Hydrogen Produced In Rat Colon Improves In Vivo Reduction-Oxidation Balance Due To Induced Regeneration Of Alpha-Tocopherol


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We investigated whether non-digestible saccharide fermentation-derived hydrogen molecules (H-2) in rat colon could improve the in vivo reduction-oxidation (redox) balance via regeneration of alpha-tocopherol, by assessing their effect on hydroxyl radicals, the alpha-tocopherol concentration and the redox balance. In Expt 1, a Fenton reaction with phenylalanine (0 or 1 center dot 37 mmol/l of H-2) was conducted. In Expt 2, rats received intraperitoneally maize oil containing phorone (400 mg/kg) 7 d after drinking ad libitum water containing 0 or 4 % fructo-oligosaccharides (FOS) (groups CP and FP, respectively). In Expt 3, rats unable to synthesise ascorbic acid drank ad libitum for 14 d water with 240 mg ascorbic acid/l (group AC), 20 mg of ascorbic acid/l (group DC) or 20 mg of ascorbic acid/l and 4 % FOS (group DCF). In the Fenton reaction, H-2 reduced tyrosine produced from phenylalanine to 72 % when platinum was added and to 92 % when platinum was excluded. In Expt 2, liver glutathione was depleted by administration of phorone to rats. However, compared with CP, no change in the m-tyrosine concentration in the liver of FP was detected. In Expt 3, net H-2 excretion was higher in DCF than in the other rats after 3 d of the experiment. Furthermore, the concentrations of H-2 and alpha-tocopherol and the redox glutathione ratio in perirenal adipose tissue of rats were significantly higher in DCF than in DC. To summarise, in rat colon, fermentation-derived H-2 further shifted the redox balance towards a more reducing status in perirenal adipose tissue through increased regeneration of alpha-tocopherol.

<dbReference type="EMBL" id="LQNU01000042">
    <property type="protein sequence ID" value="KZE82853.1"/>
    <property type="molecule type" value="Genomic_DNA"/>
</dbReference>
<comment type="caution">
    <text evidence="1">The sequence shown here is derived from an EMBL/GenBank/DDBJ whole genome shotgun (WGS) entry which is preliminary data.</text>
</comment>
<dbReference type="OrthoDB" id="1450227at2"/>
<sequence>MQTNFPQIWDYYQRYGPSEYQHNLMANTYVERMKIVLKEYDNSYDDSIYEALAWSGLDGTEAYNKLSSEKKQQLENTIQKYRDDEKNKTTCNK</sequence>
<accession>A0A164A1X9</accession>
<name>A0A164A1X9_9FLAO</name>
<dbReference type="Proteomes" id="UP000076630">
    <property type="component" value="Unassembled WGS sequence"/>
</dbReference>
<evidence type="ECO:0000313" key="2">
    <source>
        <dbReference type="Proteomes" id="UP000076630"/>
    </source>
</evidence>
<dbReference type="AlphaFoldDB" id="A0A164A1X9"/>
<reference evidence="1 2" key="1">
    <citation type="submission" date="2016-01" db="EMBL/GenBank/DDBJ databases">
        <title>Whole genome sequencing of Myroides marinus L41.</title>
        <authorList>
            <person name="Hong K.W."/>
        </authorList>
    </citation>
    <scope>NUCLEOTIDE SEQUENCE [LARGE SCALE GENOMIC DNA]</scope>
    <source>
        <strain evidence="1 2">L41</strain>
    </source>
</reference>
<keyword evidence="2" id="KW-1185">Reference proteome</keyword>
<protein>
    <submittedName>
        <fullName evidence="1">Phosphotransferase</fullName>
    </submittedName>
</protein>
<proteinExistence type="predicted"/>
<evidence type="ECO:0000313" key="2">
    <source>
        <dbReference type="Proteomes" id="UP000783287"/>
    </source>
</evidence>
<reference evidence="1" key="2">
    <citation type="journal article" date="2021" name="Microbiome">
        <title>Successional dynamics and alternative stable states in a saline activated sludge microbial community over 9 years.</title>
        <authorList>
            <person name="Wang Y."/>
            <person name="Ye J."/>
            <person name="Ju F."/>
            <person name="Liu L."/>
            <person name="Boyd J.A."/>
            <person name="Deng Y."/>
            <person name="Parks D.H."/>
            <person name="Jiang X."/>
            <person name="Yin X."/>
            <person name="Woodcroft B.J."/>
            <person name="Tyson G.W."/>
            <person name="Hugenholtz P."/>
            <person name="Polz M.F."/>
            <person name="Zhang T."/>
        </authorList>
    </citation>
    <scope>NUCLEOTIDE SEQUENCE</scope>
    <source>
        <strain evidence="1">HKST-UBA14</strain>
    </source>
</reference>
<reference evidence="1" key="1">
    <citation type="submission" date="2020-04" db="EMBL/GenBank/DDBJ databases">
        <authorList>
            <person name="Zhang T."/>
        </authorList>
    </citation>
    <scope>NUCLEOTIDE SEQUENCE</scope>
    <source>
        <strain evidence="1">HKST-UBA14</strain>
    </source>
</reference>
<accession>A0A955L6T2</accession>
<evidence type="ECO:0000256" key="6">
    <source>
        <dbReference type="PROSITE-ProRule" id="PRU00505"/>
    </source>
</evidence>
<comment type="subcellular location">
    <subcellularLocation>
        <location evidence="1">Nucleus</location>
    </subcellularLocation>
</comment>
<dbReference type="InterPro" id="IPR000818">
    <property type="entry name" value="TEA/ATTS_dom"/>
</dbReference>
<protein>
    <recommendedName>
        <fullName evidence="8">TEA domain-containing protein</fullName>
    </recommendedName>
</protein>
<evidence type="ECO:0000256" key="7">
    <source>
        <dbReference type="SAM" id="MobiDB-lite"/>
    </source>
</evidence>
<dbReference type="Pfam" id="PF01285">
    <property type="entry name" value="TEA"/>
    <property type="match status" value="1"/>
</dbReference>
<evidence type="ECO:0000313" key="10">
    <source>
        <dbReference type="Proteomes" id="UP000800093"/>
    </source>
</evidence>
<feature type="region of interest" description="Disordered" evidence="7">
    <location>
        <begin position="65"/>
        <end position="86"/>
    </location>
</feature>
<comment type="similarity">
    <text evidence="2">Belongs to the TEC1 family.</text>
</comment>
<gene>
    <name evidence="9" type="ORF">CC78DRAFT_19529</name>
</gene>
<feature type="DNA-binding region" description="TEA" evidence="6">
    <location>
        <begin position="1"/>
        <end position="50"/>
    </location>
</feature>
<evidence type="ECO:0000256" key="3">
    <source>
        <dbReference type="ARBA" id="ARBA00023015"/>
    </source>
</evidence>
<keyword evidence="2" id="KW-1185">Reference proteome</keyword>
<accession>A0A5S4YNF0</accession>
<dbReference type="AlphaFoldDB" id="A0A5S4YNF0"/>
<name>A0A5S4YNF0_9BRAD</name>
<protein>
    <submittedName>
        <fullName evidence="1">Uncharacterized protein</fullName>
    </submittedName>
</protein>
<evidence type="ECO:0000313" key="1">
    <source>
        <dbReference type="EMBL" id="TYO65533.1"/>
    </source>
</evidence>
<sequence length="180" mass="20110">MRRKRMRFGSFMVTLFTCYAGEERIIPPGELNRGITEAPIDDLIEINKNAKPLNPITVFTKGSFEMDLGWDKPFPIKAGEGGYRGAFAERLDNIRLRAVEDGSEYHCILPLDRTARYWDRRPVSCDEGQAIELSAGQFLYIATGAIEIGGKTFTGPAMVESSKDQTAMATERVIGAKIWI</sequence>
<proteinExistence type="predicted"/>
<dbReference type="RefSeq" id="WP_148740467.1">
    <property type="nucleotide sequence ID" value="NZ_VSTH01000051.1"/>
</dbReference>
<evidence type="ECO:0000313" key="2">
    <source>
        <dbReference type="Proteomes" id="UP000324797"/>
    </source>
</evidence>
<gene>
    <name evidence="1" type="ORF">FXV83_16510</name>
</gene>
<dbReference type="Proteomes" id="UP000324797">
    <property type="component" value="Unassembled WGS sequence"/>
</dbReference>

Hydrogen molecules, alpha-Tocopherol, Adipose tissue, Colon, Rats
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